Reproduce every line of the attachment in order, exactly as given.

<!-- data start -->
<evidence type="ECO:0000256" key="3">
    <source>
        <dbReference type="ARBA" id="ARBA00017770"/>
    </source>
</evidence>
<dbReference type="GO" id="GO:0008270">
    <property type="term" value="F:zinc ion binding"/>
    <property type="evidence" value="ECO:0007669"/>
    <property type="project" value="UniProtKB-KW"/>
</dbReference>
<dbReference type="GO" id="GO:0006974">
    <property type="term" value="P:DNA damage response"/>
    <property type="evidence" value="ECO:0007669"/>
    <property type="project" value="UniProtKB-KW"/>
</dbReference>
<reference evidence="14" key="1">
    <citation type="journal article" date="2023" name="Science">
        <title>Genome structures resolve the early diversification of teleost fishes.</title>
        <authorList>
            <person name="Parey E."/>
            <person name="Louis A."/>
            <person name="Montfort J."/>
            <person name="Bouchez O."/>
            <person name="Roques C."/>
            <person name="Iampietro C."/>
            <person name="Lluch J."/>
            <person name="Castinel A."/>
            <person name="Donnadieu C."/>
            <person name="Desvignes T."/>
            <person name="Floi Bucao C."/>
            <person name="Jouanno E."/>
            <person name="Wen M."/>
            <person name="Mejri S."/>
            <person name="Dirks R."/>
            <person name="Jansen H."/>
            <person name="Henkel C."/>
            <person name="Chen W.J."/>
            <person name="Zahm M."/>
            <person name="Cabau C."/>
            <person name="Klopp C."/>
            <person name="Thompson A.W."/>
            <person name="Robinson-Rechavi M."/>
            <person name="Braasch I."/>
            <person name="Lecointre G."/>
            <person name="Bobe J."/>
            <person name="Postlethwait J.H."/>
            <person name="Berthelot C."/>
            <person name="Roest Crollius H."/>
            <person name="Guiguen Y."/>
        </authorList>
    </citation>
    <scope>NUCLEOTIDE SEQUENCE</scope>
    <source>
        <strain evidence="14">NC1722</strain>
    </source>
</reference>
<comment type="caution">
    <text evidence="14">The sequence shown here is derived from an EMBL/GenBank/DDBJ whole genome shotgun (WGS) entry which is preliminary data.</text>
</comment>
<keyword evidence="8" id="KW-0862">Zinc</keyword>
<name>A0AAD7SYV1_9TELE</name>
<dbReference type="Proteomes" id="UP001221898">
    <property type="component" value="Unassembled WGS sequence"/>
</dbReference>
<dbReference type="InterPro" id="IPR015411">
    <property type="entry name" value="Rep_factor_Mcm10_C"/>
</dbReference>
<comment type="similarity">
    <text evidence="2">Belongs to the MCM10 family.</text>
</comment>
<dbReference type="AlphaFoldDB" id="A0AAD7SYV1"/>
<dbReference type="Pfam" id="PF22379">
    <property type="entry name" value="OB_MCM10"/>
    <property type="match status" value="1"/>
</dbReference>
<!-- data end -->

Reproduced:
<evidence type="ECO:0000256" key="3">
    <source>
        <dbReference type="ARBA" id="ARBA00017770"/>
    </source>
</evidence>
<dbReference type="GO" id="GO:0008270">
    <property type="term" value="F:zinc ion binding"/>
    <property type="evidence" value="ECO:0007669"/>
    <property type="project" value="UniProtKB-KW"/>
</dbReference>
<dbReference type="GO" id="GO:0006974">
    <property type="term" value="P:DNA damage response"/>
    <property type="evidence" value="ECO:0007669"/>
    <property type="project" value="UniProtKB-KW"/>
</dbReference>
<reference evidence="14" key="1">
    <citation type="journal article" date="2023" name="Science">
        <title>Genome structures resolve the early diversification of teleost fishes.</title>
        <authorList>
            <person name="Parey E."/>
            <person name="Louis A."/>
            <person name="Montfort J."/>
            <person name="Bouchez O."/>
            <person name="Roques C."/>
            <person name="Iampietro C."/>
            <person name="Lluch J."/>
            <person name="Castinel A."/>
            <person name="Donnadieu C."/>
            <person name="Desvignes T."/>
            <person name="Floi Bucao C."/>
            <person name="Jouanno E."/>
            <person name="Wen M."/>
            <person name="Mejri S."/>
            <person name="Dirks R."/>
            <person name="Jansen H."/>
            <person name="Henkel C."/>
            <person name="Chen W.J."/>
            <person name="Zahm M."/>
            <person name="Cabau C."/>
            <person name="Klopp C."/>
            <person name="Thompson A.W."/>
            <person name="Robinson-Rechavi M."/>
            <person name="Braasch I."/>
            <person name="Lecointre G."/>
            <person name="Bobe J."/>
            <person name="Postlethwait J.H."/>
            <person name="Berthelot C."/>
            <person name="Roest Crollius H."/>
            <person name="Guiguen Y."/>
        </authorList>
    </citation>
    <scope>NUCLEOTIDE SEQUENCE</scope>
    <source>
        <strain evidence="14">NC1722</strain>
    </source>
</reference>
<comment type="caution">
    <text evidence="14">The sequence shown here is derived from an EMBL/GenBank/DDBJ whole genome shotgun (WGS) entry which is preliminary data.</text>
</comment>
<keyword evidence="8" id="KW-0862">Zinc</keyword>
<name>A0AAD7SYV1_9TELE</name>
<dbReference type="Proteomes" id="UP001221898">
    <property type="component" value="Unassembled WGS sequence"/>
</dbReference>
<dbReference type="InterPro" id="IPR015411">
    <property type="entry name" value="Rep_factor_Mcm10_C"/>
</dbReference>
<comment type="similarity">
    <text evidence="2">Belongs to the MCM10 family.</text>
</comment>
<dbReference type="AlphaFoldDB" id="A0AAD7SYV1"/>
<dbReference type="Pfam" id="PF22379">
    <property type="entry name" value="OB_MCM10"/>
    <property type="match status" value="1"/>
</dbReference>